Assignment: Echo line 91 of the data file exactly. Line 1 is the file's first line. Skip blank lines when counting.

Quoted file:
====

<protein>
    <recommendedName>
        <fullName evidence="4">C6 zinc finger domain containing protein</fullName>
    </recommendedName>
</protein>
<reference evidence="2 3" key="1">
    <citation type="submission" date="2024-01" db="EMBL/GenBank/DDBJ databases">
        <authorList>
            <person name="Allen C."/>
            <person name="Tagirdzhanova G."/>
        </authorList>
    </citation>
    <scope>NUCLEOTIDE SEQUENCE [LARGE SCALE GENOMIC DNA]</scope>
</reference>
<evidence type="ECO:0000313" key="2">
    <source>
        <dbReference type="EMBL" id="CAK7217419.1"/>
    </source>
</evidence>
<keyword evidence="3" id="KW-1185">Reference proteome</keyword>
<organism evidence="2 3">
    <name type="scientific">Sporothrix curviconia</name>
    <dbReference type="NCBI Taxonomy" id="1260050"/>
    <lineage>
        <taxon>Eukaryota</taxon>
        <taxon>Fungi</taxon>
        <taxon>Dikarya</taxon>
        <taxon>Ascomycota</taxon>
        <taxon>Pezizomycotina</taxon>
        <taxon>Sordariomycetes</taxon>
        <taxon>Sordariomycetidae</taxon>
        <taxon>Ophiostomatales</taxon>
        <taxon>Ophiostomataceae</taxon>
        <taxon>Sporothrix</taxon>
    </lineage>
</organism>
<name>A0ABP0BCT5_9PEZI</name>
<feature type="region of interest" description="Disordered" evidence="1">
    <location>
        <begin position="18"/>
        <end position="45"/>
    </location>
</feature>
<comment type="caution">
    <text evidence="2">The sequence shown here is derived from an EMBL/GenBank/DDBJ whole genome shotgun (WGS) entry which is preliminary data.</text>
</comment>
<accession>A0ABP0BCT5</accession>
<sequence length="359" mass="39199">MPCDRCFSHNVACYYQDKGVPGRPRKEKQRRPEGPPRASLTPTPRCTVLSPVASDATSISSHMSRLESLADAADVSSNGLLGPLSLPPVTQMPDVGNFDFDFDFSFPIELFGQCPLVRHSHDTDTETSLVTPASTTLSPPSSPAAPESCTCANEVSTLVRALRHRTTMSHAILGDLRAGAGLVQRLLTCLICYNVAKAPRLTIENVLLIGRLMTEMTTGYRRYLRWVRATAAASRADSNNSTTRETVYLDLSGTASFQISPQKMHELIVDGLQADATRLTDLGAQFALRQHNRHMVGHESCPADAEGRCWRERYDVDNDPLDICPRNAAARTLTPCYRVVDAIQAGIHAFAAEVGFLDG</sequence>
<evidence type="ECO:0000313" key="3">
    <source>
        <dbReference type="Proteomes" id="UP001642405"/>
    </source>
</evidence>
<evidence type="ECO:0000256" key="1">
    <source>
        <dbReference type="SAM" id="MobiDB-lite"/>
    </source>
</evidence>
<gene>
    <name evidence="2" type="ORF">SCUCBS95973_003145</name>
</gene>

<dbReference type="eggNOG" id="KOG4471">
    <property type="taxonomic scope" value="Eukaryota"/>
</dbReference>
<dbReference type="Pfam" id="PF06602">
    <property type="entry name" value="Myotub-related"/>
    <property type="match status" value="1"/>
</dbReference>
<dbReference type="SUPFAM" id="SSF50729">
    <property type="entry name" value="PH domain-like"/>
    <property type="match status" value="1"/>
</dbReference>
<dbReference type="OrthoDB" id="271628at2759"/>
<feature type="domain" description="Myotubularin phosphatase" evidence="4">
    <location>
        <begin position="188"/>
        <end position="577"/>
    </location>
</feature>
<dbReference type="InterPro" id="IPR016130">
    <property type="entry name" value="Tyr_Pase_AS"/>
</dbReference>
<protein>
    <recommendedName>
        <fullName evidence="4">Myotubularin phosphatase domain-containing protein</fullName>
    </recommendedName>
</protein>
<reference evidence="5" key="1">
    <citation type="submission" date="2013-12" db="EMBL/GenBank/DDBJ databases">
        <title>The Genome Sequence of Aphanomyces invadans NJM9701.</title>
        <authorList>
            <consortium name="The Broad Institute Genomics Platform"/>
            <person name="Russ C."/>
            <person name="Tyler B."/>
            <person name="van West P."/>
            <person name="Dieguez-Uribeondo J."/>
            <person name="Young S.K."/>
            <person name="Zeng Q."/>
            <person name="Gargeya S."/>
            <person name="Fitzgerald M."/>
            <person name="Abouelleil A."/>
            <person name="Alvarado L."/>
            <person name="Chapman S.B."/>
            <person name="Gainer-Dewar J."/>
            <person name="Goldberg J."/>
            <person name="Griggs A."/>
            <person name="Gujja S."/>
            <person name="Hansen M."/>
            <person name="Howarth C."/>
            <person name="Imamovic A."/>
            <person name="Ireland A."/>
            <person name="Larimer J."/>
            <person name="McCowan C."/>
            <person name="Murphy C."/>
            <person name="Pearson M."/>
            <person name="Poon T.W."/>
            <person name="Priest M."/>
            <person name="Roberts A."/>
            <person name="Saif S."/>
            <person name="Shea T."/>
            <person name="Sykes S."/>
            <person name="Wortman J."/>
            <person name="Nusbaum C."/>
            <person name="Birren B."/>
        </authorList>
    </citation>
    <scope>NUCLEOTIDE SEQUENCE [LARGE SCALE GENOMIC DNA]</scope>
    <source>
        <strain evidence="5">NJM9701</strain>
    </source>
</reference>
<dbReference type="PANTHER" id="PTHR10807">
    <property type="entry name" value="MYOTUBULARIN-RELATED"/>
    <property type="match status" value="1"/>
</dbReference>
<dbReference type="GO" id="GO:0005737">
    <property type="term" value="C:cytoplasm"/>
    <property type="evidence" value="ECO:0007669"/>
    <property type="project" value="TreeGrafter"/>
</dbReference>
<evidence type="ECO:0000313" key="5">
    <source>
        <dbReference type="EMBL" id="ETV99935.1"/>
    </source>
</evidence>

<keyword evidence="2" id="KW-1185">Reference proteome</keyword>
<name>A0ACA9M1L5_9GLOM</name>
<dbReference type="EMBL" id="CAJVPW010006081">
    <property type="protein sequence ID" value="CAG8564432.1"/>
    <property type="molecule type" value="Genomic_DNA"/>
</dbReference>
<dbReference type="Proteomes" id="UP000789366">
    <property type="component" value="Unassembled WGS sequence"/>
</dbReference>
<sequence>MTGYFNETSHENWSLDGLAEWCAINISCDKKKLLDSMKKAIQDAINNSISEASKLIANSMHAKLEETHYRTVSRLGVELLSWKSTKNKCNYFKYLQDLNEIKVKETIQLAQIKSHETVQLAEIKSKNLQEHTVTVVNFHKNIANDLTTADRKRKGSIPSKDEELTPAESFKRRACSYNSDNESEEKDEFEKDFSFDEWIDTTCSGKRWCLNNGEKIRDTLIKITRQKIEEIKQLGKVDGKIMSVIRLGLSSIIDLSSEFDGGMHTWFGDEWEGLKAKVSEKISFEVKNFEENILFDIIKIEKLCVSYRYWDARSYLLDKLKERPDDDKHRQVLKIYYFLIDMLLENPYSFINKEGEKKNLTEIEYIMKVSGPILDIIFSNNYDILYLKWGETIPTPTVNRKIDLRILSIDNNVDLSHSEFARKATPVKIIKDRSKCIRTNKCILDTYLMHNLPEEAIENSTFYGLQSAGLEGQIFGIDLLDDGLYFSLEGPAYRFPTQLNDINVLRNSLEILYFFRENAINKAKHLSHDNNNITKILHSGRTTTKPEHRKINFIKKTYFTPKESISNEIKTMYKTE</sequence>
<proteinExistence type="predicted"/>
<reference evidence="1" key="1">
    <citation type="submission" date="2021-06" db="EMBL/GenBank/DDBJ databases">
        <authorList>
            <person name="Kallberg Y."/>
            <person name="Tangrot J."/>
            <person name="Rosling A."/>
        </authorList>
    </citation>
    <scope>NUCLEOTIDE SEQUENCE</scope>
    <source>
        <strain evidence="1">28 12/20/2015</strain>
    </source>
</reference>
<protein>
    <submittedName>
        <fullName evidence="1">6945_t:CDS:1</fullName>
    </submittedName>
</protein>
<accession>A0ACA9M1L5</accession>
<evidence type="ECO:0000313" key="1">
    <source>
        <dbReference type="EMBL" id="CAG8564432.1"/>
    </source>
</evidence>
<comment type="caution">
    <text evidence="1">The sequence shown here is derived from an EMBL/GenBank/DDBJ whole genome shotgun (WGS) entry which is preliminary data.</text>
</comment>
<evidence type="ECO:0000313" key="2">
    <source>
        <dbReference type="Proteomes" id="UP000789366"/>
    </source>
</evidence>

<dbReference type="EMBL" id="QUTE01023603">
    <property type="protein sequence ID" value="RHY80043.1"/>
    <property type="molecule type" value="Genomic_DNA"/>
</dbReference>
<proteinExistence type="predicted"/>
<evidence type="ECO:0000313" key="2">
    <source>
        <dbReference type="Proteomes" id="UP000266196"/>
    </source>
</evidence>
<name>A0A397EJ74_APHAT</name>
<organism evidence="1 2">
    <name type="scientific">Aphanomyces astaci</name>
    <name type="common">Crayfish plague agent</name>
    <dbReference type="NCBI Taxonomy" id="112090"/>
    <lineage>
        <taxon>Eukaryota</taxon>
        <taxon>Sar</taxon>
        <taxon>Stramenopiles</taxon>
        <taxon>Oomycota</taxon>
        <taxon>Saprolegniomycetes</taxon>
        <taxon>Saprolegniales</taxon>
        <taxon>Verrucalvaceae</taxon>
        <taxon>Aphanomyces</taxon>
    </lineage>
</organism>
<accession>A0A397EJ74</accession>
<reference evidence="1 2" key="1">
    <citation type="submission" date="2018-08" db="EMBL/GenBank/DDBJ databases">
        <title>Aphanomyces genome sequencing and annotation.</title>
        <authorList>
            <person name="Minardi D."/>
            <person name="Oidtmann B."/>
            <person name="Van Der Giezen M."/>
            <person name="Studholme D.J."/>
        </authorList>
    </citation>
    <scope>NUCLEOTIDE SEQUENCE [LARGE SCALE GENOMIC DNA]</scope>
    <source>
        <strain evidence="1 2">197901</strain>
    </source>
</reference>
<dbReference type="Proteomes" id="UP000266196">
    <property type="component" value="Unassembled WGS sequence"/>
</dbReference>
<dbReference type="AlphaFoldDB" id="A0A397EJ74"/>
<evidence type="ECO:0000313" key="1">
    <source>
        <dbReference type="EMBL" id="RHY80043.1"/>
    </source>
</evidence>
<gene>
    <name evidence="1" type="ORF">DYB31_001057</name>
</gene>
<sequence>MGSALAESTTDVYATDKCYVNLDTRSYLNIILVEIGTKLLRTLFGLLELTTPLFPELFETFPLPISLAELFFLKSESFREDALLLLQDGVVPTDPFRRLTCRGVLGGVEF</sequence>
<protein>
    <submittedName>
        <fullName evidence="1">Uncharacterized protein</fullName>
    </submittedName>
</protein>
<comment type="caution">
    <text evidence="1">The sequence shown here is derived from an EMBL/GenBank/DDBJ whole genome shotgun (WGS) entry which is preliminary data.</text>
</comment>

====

        <authorList>